July 16th, 2024

Food bank promoting home horticulture program


By Dale Woodard - Lethbridge Herald on February 26, 2022.

Herald File photo Eight-year-old Mckenzie Wollny participates in the seed paper craft with the help of Naomi Den Haan during a past year's national garden day event at the Interfaith Learning Garden.

The seed for a local initiative has been planted with the long term goal of harvesting edible results.
A free gardening course, Interfaith Food Bank’s Seed to Supper Garden Workshop Series at the Interfaith Learning Garden, located at Interfaith Food Bank 1103 – 3 rd Ave. North, will start Monday and run until March 28 with a second session slated for April 26 to May 24.
With the Interfaith Food Bank already having the gardening bug with their own garden built in 2013, the organization is now inviting fellow green thumbs to take part in the five-week session to learn low-cost ways to build healthy soil, plan one’s growing space, choose crops, care for a growing garden and ultimately harvesting the bounty.
Participation is free, though pre-registration is required. 
Each participant will receive a handbook and hands on training for starting a home garden. 
Throughout the gardening season, community members can participate in tours, workshops and other garden related activities.
“We work with a lady named Mandy Sandbach that runs Soulfully Soil,” said Danielle McIntyre, executive director at Interfaith Food Bank Society of Lethbridge. “She is a local garden expert, so she comes in and helps us to teach community members how to prepare and be ready for the garden season.”
The first session from Monday to March 28 will be run online.
“Then, because we are expecting the restrictions to lessen, we are going to run the program again but on Tuesday evenings from April 26 to May 24 and that one will be in person,” said McIntyre.
Sandbach brings vast gardening know-how to the sessions.
“Luckily for us, being a community organization, we have been very fortunate in having local community members come forward whenever we are working on any particular project or activity,” said McIntyre. “We built our learning garden back in 2013 and because we have the learning garden, we have been participating with the Lethbridge Garden Network. Mandy is represented there and that is where I met her. But she has been heavily engaged in the Kinsmen garden and helping with several community initiatives in getting community gardens going. She is heavily involved with the Lethbridge Sustainable Living Association. It’s what she’s into and has the expertise in and she has a heart for interface. She comes back every year to help us with the Seeds for Supper and we also use her for other workshops during the season, other members of the Lethbridge Sustainable Living Association or other community groups who are engaged in teaching people how to garden and encouraging gardening as a healthy lifestyle.”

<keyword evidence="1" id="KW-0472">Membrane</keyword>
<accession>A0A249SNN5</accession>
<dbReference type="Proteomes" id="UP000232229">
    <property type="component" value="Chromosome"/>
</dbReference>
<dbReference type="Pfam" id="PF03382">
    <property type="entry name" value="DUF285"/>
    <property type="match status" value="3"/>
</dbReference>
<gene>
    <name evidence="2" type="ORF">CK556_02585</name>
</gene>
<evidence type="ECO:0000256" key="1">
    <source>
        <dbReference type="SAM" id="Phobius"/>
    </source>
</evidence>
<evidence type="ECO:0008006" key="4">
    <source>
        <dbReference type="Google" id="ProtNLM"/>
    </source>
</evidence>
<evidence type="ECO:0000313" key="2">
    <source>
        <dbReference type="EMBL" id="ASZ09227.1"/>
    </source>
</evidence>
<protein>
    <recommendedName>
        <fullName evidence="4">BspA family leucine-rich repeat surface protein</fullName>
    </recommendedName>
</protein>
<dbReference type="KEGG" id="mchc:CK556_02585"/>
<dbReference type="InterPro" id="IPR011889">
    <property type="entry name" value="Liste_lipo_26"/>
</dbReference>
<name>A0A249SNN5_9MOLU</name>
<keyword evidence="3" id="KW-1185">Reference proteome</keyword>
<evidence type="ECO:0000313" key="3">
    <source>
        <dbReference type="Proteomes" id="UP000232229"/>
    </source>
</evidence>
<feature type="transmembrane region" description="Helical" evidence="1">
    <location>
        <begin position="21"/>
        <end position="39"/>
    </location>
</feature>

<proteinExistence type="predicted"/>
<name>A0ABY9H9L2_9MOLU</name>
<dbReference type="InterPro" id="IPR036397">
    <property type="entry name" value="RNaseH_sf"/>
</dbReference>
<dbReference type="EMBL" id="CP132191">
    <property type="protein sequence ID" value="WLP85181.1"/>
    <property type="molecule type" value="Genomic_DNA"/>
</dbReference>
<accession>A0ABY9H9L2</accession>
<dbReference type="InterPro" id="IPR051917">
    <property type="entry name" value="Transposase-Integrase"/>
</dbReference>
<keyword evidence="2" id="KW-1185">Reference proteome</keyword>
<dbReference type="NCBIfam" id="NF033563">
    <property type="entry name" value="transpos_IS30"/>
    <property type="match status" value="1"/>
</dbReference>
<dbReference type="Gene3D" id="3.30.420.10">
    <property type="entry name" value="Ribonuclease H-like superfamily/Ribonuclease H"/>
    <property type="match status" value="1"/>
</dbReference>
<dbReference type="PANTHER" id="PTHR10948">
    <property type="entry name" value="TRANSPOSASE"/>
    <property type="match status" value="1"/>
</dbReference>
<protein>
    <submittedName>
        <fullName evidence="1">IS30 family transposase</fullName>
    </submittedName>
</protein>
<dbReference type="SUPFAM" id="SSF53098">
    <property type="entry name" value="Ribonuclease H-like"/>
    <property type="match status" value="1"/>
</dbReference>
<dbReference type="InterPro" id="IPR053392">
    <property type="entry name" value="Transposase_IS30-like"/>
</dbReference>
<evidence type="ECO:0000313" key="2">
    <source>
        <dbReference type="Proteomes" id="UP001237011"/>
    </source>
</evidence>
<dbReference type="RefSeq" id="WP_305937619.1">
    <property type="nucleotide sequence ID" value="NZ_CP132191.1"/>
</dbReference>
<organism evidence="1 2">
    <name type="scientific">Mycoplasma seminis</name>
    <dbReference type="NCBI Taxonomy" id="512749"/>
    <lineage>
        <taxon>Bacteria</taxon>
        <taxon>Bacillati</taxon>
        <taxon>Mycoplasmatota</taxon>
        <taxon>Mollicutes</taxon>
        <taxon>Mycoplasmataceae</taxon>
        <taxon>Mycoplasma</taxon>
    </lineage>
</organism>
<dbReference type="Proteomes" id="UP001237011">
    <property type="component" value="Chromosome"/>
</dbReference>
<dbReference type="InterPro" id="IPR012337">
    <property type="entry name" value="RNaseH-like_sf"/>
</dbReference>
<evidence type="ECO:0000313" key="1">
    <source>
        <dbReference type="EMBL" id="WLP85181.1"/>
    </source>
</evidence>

The Interfaith Food Bank has their own garden on site that they built mostly so they would have enough fresh produce for their cooking classes, said McIntyre.
“But with all of the space here at our facility, we open them up for community members to learn more about anything that has to do with making sure you have enough food. So community members book our garden to offer these kinds of learning opportunities all through the season. We also have yoga in the garden and movies in the garden but this one runs early each year with the intent of getting people motivated and ready to start their gardens in the spring.”
McIntyre said there’s more to gardening than putting dirt in a pot and hoping something grows.
“So it’s what kind of dirt and will this grow here or does this need sun or can this grow with that?” she said. “There are a lot of things about gardening that are quite simple and then it’s a lot of things you can really dive deep into if you got the bug for it. But it’s not difficult and it is one of those universal skills we really want to encourage everybody to be engaged in at some level. We have adult programming, youth programming and courses like how to make your compost work. It is a wide array because we are here to cater to the community and we believe that everybody needs to know how they make sure they have enough food on the table.”
McIntyre said they plan for about 20 people, minimum, for the online classes and take about the same for the in-person sessions as well.
“Garden season is coming and our garden here at the food bank is all tended by volunteers. All of our programs are offered in partnership with community groups. If anyone is interested in being engaged, we have a great space where it can happen.”
To register to reserve a space, contact Bill at 403-320-8779.
Those wanting more information about the Interfaith Learning Garden can visit http://www.interfaithfoodbank.ca, follow them on social media or call 403-320-8779.
The Interfaith Food Bank can be found on Facebook at https://www.facebook.com/lethbridgeinterfaith.

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